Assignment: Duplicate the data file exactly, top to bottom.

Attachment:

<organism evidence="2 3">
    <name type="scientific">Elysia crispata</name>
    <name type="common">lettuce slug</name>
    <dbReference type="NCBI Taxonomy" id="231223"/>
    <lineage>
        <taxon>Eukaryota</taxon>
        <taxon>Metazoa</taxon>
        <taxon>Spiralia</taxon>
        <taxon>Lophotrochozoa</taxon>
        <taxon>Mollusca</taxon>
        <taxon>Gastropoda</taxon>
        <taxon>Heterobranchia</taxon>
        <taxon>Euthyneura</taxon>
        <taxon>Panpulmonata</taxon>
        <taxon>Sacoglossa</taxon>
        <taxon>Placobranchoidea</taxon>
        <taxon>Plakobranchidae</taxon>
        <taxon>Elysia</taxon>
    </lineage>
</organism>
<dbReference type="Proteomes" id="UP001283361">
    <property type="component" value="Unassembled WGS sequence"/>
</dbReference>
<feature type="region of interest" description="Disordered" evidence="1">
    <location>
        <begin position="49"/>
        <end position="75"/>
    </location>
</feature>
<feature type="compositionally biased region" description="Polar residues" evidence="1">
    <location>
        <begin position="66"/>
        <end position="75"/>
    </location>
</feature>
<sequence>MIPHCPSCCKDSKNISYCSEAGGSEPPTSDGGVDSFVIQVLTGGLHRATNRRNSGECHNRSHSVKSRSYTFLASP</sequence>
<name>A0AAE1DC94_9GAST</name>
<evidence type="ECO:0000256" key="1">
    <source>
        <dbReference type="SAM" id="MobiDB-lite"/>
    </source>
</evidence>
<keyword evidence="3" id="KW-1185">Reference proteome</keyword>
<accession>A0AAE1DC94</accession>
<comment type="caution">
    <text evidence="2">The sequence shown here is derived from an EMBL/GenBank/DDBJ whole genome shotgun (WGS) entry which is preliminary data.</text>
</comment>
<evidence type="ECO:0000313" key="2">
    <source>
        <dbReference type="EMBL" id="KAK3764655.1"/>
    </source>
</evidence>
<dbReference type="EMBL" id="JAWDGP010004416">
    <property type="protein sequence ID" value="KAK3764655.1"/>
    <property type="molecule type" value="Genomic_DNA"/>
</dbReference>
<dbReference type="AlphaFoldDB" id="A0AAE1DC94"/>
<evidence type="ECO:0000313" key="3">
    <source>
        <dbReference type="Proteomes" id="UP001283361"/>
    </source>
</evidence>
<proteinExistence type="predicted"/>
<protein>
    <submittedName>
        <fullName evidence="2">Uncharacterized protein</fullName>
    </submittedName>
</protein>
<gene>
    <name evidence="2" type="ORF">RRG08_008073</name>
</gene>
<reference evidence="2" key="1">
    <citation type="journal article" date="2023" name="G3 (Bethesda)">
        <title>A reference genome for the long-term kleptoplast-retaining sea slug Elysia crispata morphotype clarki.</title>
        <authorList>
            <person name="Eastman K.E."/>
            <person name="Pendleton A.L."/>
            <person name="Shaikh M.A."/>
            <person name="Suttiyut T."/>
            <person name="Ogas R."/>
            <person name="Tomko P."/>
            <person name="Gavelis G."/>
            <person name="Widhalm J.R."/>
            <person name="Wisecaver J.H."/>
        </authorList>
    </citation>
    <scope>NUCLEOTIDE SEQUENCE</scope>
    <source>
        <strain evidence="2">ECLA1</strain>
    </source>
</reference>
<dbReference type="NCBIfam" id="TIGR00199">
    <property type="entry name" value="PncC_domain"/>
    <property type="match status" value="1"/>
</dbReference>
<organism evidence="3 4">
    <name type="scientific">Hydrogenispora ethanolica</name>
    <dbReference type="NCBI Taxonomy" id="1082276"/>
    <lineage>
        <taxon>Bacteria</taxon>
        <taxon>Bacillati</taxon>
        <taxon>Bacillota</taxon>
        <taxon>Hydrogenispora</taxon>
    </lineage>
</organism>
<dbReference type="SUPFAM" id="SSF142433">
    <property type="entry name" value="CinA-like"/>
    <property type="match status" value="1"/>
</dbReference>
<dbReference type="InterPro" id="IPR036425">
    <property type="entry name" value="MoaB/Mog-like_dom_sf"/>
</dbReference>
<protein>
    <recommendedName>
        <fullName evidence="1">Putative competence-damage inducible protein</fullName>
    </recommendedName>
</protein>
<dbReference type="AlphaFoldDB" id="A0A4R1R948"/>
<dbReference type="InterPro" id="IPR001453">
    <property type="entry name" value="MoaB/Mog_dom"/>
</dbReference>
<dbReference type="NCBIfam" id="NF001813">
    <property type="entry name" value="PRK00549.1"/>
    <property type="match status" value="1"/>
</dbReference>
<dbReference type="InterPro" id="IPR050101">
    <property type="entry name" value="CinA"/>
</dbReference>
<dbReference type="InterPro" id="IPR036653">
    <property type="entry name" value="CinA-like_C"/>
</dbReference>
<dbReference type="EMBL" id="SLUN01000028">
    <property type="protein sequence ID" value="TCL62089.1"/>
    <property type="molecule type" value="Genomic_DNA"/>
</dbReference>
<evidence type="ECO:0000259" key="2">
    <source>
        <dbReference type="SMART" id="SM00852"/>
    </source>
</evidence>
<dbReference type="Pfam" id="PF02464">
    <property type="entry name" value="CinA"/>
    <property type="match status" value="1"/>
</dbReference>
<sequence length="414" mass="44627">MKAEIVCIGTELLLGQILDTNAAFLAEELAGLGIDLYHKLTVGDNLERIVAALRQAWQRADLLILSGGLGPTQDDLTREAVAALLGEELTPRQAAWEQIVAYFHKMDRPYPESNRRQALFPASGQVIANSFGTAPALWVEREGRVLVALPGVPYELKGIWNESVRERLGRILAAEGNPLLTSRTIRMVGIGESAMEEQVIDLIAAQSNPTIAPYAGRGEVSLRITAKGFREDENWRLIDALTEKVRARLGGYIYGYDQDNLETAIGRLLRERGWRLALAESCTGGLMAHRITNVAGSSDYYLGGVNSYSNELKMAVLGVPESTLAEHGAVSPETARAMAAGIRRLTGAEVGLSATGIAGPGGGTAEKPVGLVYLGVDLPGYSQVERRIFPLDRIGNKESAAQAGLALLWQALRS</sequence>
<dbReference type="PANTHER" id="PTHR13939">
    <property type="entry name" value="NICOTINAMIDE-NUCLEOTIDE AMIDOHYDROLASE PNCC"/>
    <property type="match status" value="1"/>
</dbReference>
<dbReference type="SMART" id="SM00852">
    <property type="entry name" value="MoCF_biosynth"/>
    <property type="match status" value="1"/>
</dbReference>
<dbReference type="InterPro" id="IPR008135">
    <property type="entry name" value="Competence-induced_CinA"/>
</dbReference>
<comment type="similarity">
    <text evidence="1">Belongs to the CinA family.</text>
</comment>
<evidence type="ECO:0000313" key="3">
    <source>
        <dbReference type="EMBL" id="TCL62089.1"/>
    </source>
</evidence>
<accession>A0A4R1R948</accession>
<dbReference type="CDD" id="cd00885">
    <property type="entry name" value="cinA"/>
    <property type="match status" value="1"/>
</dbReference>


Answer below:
<organism evidence="2 3">
    <name type="scientific">Elysia crispata</name>
    <name type="common">lettuce slug</name>
    <dbReference type="NCBI Taxonomy" id="231223"/>
    <lineage>
        <taxon>Eukaryota</taxon>
        <taxon>Metazoa</taxon>
        <taxon>Spiralia</taxon>
        <taxon>Lophotrochozoa</taxon>
        <taxon>Mollusca</taxon>
        <taxon>Gastropoda</taxon>
        <taxon>Heterobranchia</taxon>
        <taxon>Euthyneura</taxon>
        <taxon>Panpulmonata</taxon>
        <taxon>Sacoglossa</taxon>
        <taxon>Placobranchoidea</taxon>
        <taxon>Plakobranchidae</taxon>
        <taxon>Elysia</taxon>
    </lineage>
</organism>
<dbReference type="Proteomes" id="UP001283361">
    <property type="component" value="Unassembled WGS sequence"/>
</dbReference>
<feature type="region of interest" description="Disordered" evidence="1">
    <location>
        <begin position="49"/>
        <end position="75"/>
    </location>
</feature>
<feature type="compositionally biased region" description="Polar residues" evidence="1">
    <location>
        <begin position="66"/>
        <end position="75"/>
    </location>
</feature>
<sequence>MIPHCPSCCKDSKNISYCSEAGGSEPPTSDGGVDSFVIQVLTGGLHRATNRRNSGECHNRSHSVKSRSYTFLASP</sequence>
<name>A0AAE1DC94_9GAST</name>
<evidence type="ECO:0000256" key="1">
    <source>
        <dbReference type="SAM" id="MobiDB-lite"/>
    </source>
</evidence>
<keyword evidence="3" id="KW-1185">Reference proteome</keyword>
<accession>A0AAE1DC94</accession>
<comment type="caution">
    <text evidence="2">The sequence shown here is derived from an EMBL/GenBank/DDBJ whole genome shotgun (WGS) entry which is preliminary data.</text>
</comment>
<evidence type="ECO:0000313" key="2">
    <source>
        <dbReference type="EMBL" id="KAK3764655.1"/>
    </source>
</evidence>
<dbReference type="EMBL" id="JAWDGP010004416">
    <property type="protein sequence ID" value="KAK3764655.1"/>
    <property type="molecule type" value="Genomic_DNA"/>
</dbReference>
<dbReference type="AlphaFoldDB" id="A0AAE1DC94"/>
<evidence type="ECO:0000313" key="3">
    <source>
        <dbReference type="Proteomes" id="UP001283361"/>
    </source>
</evidence>
<proteinExistence type="predicted"/>
<protein>
    <submittedName>
        <fullName evidence="2">Uncharacterized protein</fullName>
    </submittedName>
</protein>
<gene>
    <name evidence="2" type="ORF">RRG08_008073</name>
</gene>
<reference evidence="2" key="1">
    <citation type="journal article" date="2023" name="G3 (Bethesda)">
        <title>A reference genome for the long-term kleptoplast-retaining sea slug Elysia crispata morphotype clarki.</title>
        <authorList>
            <person name="Eastman K.E."/>
            <person name="Pendleton A.L."/>
            <person name="Shaikh M.A."/>
            <person name="Suttiyut T."/>
            <person name="Ogas R."/>
            <person name="Tomko P."/>
            <person name="Gavelis G."/>
            <person name="Widhalm J.R."/>
            <person name="Wisecaver J.H."/>
        </authorList>
    </citation>
    <scope>NUCLEOTIDE SEQUENCE</scope>
    <source>
        <strain evidence="2">ECLA1</strain>
    </source>
</reference>
<dbReference type="NCBIfam" id="TIGR00199">
    <property type="entry name" value="PncC_domain"/>
    <property type="match status" value="1"/>
</dbReference>
<organism evidence="3 4">
    <name type="scientific">Hydrogenispora ethanolica</name>
    <dbReference type="NCBI Taxonomy" id="1082276"/>
    <lineage>
        <taxon>Bacteria</taxon>
        <taxon>Bacillati</taxon>
        <taxon>Bacillota</taxon>
        <taxon>Hydrogenispora</taxon>
    </lineage>
</organism>
<dbReference type="SUPFAM" id="SSF142433">
    <property type="entry name" value="CinA-like"/>
    <property type="match status" value="1"/>
</dbReference>
<dbReference type="InterPro" id="IPR036425">
    <property type="entry name" value="MoaB/Mog-like_dom_sf"/>
</dbReference>
<protein>
    <recommendedName>
        <fullName evidence="1">Putative competence-damage inducible protein</fullName>
    </recommendedName>
</protein>
<dbReference type="AlphaFoldDB" id="A0A4R1R948"/>
<dbReference type="InterPro" id="IPR001453">
    <property type="entry name" value="MoaB/Mog_dom"/>
</dbReference>
<dbReference type="NCBIfam" id="NF001813">
    <property type="entry name" value="PRK00549.1"/>
    <property type="match status" value="1"/>
</dbReference>
<dbReference type="InterPro" id="IPR050101">
    <property type="entry name" value="CinA"/>
</dbReference>
<dbReference type="InterPro" id="IPR036653">
    <property type="entry name" value="CinA-like_C"/>
</dbReference>
<dbReference type="EMBL" id="SLUN01000028">
    <property type="protein sequence ID" value="TCL62089.1"/>
    <property type="molecule type" value="Genomic_DNA"/>
</dbReference>
<evidence type="ECO:0000259" key="2">
    <source>
        <dbReference type="SMART" id="SM00852"/>
    </source>
</evidence>
<dbReference type="Pfam" id="PF02464">
    <property type="entry name" value="CinA"/>
    <property type="match status" value="1"/>
</dbReference>
<sequence length="414" mass="44627">MKAEIVCIGTELLLGQILDTNAAFLAEELAGLGIDLYHKLTVGDNLERIVAALRQAWQRADLLILSGGLGPTQDDLTREAVAALLGEELTPRQAAWEQIVAYFHKMDRPYPESNRRQALFPASGQVIANSFGTAPALWVEREGRVLVALPGVPYELKGIWNESVRERLGRILAAEGNPLLTSRTIRMVGIGESAMEEQVIDLIAAQSNPTIAPYAGRGEVSLRITAKGFREDENWRLIDALTEKVRARLGGYIYGYDQDNLETAIGRLLRERGWRLALAESCTGGLMAHRITNVAGSSDYYLGGVNSYSNELKMAVLGVPESTLAEHGAVSPETARAMAAGIRRLTGAEVGLSATGIAGPGGGTAEKPVGLVYLGVDLPGYSQVERRIFPLDRIGNKESAAQAGLALLWQALRS</sequence>
<dbReference type="PANTHER" id="PTHR13939">
    <property type="entry name" value="NICOTINAMIDE-NUCLEOTIDE AMIDOHYDROLASE PNCC"/>
    <property type="match status" value="1"/>
</dbReference>
<dbReference type="SMART" id="SM00852">
    <property type="entry name" value="MoCF_biosynth"/>
    <property type="match status" value="1"/>
</dbReference>
<dbReference type="InterPro" id="IPR008135">
    <property type="entry name" value="Competence-induced_CinA"/>
</dbReference>
<comment type="similarity">
    <text evidence="1">Belongs to the CinA family.</text>
</comment>
<evidence type="ECO:0000313" key="3">
    <source>
        <dbReference type="EMBL" id="TCL62089.1"/>
    </source>
</evidence>
<accession>A0A4R1R948</accession>
<dbReference type="CDD" id="cd00885">
    <property type="entry name" value="cinA"/>
    <property type="match status" value="1"/>
</dbReference>